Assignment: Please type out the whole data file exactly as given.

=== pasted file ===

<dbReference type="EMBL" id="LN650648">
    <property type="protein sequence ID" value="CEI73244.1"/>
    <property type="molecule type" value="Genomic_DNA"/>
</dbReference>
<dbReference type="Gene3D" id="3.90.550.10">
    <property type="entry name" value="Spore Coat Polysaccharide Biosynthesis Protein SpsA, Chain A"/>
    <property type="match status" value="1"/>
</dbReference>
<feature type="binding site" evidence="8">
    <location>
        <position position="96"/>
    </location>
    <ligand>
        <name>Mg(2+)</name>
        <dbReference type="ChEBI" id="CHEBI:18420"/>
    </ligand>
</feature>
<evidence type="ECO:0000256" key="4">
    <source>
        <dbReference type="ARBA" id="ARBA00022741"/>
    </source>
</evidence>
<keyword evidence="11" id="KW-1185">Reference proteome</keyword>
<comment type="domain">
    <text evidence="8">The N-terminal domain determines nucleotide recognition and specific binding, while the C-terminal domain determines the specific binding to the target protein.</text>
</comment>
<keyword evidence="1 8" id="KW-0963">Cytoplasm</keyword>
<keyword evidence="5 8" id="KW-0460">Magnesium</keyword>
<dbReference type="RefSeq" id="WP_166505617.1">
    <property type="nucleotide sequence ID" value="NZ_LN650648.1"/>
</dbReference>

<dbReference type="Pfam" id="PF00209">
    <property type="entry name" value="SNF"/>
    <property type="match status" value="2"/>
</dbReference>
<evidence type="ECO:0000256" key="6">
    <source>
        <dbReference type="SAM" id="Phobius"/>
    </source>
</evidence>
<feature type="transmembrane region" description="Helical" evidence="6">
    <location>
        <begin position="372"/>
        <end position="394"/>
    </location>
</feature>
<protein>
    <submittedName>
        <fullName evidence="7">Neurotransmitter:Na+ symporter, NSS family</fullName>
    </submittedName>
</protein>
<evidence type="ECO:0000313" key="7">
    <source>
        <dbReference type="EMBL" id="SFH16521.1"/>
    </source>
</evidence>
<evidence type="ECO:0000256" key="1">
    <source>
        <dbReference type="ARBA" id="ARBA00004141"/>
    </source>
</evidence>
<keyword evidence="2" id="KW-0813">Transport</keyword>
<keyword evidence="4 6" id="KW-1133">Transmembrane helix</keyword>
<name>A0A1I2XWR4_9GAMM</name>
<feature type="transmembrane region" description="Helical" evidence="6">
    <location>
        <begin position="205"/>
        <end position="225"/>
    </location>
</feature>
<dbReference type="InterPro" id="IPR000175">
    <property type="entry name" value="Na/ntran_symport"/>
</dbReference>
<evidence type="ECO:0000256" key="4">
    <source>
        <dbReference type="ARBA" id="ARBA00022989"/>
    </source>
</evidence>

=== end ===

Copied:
<dbReference type="EMBL" id="LN650648">
    <property type="protein sequence ID" value="CEI73244.1"/>
    <property type="molecule type" value="Genomic_DNA"/>
</dbReference>
<dbReference type="Gene3D" id="3.90.550.10">
    <property type="entry name" value="Spore Coat Polysaccharide Biosynthesis Protein SpsA, Chain A"/>
    <property type="match status" value="1"/>
</dbReference>
<feature type="binding site" evidence="8">
    <location>
        <position position="96"/>
    </location>
    <ligand>
        <name>Mg(2+)</name>
        <dbReference type="ChEBI" id="CHEBI:18420"/>
    </ligand>
</feature>
<evidence type="ECO:0000256" key="4">
    <source>
        <dbReference type="ARBA" id="ARBA00022741"/>
    </source>
</evidence>
<keyword evidence="11" id="KW-1185">Reference proteome</keyword>
<comment type="domain">
    <text evidence="8">The N-terminal domain determines nucleotide recognition and specific binding, while the C-terminal domain determines the specific binding to the target protein.</text>
</comment>
<keyword evidence="1 8" id="KW-0963">Cytoplasm</keyword>
<keyword evidence="5 8" id="KW-0460">Magnesium</keyword>
<dbReference type="RefSeq" id="WP_166505617.1">
    <property type="nucleotide sequence ID" value="NZ_LN650648.1"/>
</dbReference>

<dbReference type="Pfam" id="PF00209">
    <property type="entry name" value="SNF"/>
    <property type="match status" value="2"/>
</dbReference>
<evidence type="ECO:0000256" key="6">
    <source>
        <dbReference type="SAM" id="Phobius"/>
    </source>
</evidence>
<feature type="transmembrane region" description="Helical" evidence="6">
    <location>
        <begin position="372"/>
        <end position="394"/>
    </location>
</feature>
<protein>
    <submittedName>
        <fullName evidence="7">Neurotransmitter:Na+ symporter, NSS family</fullName>
    </submittedName>
</protein>
<evidence type="ECO:0000313" key="7">
    <source>
        <dbReference type="EMBL" id="SFH16521.1"/>
    </source>
</evidence>
<evidence type="ECO:0000256" key="1">
    <source>
        <dbReference type="ARBA" id="ARBA00004141"/>
    </source>
</evidence>
<keyword evidence="2" id="KW-0813">Transport</keyword>
<keyword evidence="4 6" id="KW-1133">Transmembrane helix</keyword>
<name>A0A1I2XWR4_9GAMM</name>
<feature type="transmembrane region" description="Helical" evidence="6">
    <location>
        <begin position="205"/>
        <end position="225"/>
    </location>
</feature>
<dbReference type="InterPro" id="IPR000175">
    <property type="entry name" value="Na/ntran_symport"/>
</dbReference>
<evidence type="ECO:0000256" key="4">
    <source>
        <dbReference type="ARBA" id="ARBA00022989"/>
    </source>
</evidence>